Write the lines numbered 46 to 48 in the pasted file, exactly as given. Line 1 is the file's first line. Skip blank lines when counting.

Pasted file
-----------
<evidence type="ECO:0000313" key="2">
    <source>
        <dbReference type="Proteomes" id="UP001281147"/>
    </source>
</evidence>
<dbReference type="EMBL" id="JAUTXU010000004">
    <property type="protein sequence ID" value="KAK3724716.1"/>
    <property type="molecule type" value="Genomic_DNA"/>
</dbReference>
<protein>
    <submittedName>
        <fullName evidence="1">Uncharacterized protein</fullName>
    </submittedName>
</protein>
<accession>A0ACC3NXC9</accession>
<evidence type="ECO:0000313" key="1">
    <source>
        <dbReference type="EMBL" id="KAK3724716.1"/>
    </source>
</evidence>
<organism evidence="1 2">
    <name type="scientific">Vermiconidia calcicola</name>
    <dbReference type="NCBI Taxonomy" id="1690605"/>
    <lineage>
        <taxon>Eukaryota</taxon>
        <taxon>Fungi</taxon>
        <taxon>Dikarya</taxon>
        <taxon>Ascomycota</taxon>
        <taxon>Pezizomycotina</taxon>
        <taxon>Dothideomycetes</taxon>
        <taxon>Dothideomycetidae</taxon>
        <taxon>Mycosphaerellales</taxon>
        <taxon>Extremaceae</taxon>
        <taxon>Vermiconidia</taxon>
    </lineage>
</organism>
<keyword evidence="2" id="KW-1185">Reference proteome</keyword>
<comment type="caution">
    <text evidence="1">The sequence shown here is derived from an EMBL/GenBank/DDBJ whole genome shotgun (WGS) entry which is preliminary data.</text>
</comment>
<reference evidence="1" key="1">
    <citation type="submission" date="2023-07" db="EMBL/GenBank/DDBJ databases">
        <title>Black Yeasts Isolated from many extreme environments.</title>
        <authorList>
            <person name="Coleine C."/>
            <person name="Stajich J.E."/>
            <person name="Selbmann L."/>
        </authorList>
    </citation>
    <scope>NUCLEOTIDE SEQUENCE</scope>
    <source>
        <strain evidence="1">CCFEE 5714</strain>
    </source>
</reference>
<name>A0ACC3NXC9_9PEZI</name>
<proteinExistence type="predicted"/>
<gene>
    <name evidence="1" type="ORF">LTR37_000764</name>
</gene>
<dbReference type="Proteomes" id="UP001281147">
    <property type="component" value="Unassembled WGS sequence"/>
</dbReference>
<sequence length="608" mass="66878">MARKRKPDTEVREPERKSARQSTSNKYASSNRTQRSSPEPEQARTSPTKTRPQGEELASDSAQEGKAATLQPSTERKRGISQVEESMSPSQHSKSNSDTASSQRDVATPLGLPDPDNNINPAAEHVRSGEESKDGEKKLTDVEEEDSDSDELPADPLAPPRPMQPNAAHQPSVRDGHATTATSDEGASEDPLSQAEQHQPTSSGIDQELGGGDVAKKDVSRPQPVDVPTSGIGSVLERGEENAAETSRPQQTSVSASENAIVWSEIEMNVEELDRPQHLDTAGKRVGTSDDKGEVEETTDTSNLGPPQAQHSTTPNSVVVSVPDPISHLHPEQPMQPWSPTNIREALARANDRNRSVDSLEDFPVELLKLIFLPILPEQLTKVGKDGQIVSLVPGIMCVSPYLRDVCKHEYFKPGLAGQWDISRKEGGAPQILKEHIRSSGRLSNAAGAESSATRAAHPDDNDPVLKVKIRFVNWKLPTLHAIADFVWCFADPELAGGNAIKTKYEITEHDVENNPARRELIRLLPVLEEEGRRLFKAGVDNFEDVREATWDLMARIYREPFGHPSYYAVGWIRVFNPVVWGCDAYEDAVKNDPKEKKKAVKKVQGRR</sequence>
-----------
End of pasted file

            <person name="Stajich J.E."/>
            <person name="Selbmann L."/>
        </authorList>